Thursday, March 31, 2011

Locking Your Interest Rate

What is a Rate Lock?
  • When a loan originator (loan officer) locks the interest rate for a home loan, they are making a commitment to deliver that loan to the lender.
  • When the interest rate is locked, it cannot go higher or lower until the rate lock expires.
Do You Have to Lock the Interest Rate?
  • Yes, the interest rate MUST be locked before the lender can issue the final loan approval.
  • Here’s why: if the rate is not locked, it could go higher, and the borrower may no longer qualify for the loan.
  • Most lenders require the interest rate to be locked at least 10 days before the closing.
Are All Rate Locks the Same?
  • No, they are not! An interest rate is locked for a certain number of days – usually in 15-day increments (15 days, 30 days, 45 days, etc.).
  • If the rate is not locked through the closing date, then the lock could expire before the loan closes.
  • The rate quote the lender gives you should be for a rate lock that extends through the closing date.
Float-Down Locks
  • Some lenders offer “float-down” locks, meaning the interest rate can go lower if the market interest rates go lower. It still cannot go higher.
  • Float-down locks are a bad idea, because the lender ALWAYS charges you a higher interest rate to begin with.
What Happens if the Lock Expires?
  • The lender can always extend the rate lock, but it usually will cost the borrower some money. It can cost hundreds (or thousands) of dollars to extend a lock.
  • ALWAYS make sure your interest rate is locked through the closing date!
When Can You Lock the Interest Rate?
  • For a purchase transaction, you can lock the rate as soon as you have a fully-executed sales contract (both the buyer and seller have signed it).
  • For a refinance transaction, you can lock the rate as soon as the loan application is completed.
How Do You Know the Rate is Locked?
  • Colorado law requires the loan originator to give you a rate lock disclosure within 3 days of completing the loan application.
  • If the rate is not locked at that time, the disclosure must say the rate is not locked.
  • Once the rate is locked, the loan originator must give you a new disclosure saying that the rate is locked.
  • No lender is exempt from this law in Colorado.
How Do You Lock the Rate?
  • The lender locks it for you.
  • All you have to do is tell your lender to lock your interest rate. It takes the lender about 30 seconds to lock the rate.
  • You should never pay for a rate lock. It does not cost the lender anything to lock the interest rate.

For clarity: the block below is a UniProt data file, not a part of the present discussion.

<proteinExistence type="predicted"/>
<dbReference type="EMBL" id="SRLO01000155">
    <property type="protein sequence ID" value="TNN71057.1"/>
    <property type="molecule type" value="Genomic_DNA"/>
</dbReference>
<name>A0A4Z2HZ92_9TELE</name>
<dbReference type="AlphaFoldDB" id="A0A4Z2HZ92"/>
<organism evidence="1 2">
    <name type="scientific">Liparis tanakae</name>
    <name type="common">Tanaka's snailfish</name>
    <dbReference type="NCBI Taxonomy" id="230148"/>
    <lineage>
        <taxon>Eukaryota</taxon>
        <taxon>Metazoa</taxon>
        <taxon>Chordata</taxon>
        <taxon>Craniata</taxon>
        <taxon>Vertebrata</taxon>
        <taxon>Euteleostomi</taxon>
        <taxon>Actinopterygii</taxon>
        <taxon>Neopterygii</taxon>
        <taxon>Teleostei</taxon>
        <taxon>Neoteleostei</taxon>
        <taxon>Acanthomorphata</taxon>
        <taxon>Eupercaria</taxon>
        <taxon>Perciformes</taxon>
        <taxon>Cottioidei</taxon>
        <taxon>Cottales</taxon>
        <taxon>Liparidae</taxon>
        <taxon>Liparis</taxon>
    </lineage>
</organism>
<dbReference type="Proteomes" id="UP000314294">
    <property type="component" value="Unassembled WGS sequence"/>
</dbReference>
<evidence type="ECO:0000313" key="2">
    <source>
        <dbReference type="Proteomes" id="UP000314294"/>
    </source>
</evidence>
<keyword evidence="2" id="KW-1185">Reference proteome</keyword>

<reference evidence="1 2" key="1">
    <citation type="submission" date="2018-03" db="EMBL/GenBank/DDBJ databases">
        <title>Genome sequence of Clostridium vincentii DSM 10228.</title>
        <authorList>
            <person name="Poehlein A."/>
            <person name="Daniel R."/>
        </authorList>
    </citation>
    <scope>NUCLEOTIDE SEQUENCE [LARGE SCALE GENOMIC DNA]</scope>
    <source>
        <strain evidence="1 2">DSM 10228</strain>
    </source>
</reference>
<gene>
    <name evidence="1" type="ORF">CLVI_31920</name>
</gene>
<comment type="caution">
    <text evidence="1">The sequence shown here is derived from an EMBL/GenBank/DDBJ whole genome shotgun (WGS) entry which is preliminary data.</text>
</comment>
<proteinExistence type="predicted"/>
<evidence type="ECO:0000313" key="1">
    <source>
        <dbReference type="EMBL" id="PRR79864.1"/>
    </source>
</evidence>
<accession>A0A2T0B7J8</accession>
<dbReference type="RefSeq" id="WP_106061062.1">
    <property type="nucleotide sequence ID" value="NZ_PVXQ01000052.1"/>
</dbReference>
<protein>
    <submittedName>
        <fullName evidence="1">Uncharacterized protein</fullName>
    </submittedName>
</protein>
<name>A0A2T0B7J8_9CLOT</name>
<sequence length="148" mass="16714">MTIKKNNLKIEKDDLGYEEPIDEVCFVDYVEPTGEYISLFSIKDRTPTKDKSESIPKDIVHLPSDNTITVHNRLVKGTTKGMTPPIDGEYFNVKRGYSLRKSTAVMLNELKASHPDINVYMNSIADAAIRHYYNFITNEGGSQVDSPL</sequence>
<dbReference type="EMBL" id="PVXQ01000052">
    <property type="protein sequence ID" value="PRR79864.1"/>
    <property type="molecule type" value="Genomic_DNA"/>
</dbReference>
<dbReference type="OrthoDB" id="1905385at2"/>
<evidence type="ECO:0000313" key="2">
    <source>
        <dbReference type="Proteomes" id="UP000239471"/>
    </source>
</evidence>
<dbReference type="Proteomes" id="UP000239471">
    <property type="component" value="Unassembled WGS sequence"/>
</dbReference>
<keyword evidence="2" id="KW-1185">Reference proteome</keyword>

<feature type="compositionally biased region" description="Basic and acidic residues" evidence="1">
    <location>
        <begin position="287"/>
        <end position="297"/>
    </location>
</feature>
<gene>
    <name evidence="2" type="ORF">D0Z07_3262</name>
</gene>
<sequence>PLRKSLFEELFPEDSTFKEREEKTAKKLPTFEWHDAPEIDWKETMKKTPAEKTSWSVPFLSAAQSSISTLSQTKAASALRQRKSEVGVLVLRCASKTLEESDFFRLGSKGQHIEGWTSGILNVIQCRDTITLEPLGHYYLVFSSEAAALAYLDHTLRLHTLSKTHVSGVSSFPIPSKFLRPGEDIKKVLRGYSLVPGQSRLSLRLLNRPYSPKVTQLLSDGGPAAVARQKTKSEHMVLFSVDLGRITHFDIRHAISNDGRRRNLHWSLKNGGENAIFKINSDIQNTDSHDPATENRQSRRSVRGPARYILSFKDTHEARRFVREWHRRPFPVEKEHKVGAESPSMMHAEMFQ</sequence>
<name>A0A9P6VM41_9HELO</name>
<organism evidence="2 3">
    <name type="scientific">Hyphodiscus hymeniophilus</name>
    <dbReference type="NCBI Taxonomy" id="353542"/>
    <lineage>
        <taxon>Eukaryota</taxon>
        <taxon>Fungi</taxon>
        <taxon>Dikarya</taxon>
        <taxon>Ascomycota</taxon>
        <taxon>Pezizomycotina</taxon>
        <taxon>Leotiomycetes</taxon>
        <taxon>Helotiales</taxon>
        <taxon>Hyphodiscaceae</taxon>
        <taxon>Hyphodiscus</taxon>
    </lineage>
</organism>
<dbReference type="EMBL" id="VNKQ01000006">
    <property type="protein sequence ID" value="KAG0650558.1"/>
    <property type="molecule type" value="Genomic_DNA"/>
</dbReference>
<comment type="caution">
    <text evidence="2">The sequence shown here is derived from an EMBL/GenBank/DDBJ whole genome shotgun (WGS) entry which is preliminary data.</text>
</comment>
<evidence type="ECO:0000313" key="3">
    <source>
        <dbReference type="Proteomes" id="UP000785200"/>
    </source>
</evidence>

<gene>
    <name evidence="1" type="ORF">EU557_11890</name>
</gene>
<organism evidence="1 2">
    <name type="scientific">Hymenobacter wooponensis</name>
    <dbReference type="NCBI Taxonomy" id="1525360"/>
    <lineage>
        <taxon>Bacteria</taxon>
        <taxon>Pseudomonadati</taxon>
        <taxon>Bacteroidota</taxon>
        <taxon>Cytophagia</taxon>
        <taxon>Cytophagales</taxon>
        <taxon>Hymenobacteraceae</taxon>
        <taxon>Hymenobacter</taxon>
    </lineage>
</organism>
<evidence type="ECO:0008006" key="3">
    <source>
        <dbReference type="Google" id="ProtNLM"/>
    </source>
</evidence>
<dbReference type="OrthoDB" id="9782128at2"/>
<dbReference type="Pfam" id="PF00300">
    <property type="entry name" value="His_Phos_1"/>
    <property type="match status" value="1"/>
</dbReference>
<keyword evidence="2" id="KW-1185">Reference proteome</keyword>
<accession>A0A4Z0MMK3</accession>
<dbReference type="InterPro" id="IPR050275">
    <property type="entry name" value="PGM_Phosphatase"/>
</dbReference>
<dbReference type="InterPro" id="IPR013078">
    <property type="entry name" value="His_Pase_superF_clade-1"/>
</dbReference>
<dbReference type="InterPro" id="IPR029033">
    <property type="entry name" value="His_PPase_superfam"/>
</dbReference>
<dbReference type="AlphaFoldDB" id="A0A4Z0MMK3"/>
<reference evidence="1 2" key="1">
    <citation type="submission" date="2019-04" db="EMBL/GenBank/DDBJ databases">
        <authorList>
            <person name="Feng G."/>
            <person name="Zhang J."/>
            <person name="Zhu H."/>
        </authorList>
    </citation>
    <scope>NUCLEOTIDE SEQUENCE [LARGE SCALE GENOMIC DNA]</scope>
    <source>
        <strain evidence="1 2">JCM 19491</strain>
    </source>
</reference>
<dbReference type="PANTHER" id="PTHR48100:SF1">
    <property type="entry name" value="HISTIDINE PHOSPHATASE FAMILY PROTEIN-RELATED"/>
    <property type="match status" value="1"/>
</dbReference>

When Should You Lock the Rate?
  • As soon as you can!
  • Rates can always go lower, but they can also always go higher. You are just gambling if you don’t lock the interest rate. You do not want to gamble with your mortgage.
How Do You Know if Rates Will Go Up or Down?
  • You cannot possibly know if rates are going to go up or down. No one knows if rates are going to go up or down.
  • Interest rates depend on how the mortgage-backed securities bond market is trading.
  • If someone knew where rates were going, they would not be selling mortgages, or dispensing advice about interest rates. They would be making billions of dollars a week trading bonds on Wall Street.
  • NEVER trust anyone who tells you they know where interest rates are going! They are making it up.

Want to watch a video of this tip?  Check it out on our web site:
http://www.mtgsupportservices.com/Mortgage_Video_Tips.html

Want to make sure your loan closes?  Call The Mortgage Experts at 303-345-3683.

Monday, March 28, 2011

Some Title Companies Are No Longer Accepting Bank Checks

Some title companies are now requiring buyers to wire funds to their office if the funds due at closing exceeds a certain amount. In the past, just about every title company allowed buyers to bring a bank check. If your buyer doesn't know about this, it could delay the closing because it sometimes takes a few days to arrange for a wire.

Not every title company has this new requirement, but it's certainly worth asking about.

Check out our mortgage tips on video at:

http://www.mtgsupportservices.com/Mortgage_Video_Tips.html

Getting a loan approved is easy - if you know what to do. The Mortgage Experts know what to do!!!

Want to make sure your loan closes? Call the Mortgage Experts at 303-345-3683.

Thursday, March 24, 2011

How to Find and Buy a HUD Home

What is a HUD Home?

HUD stands for the Department of Housing and Urban Development. HUD is the US government agency that oversees the FHA loan program.

A HUD home is a house that used to have an FHA mortgage, but it went into foreclosure. HUD now owns the property.

How to Buy a HUD Home

• HUD homes are sold by bidding on them.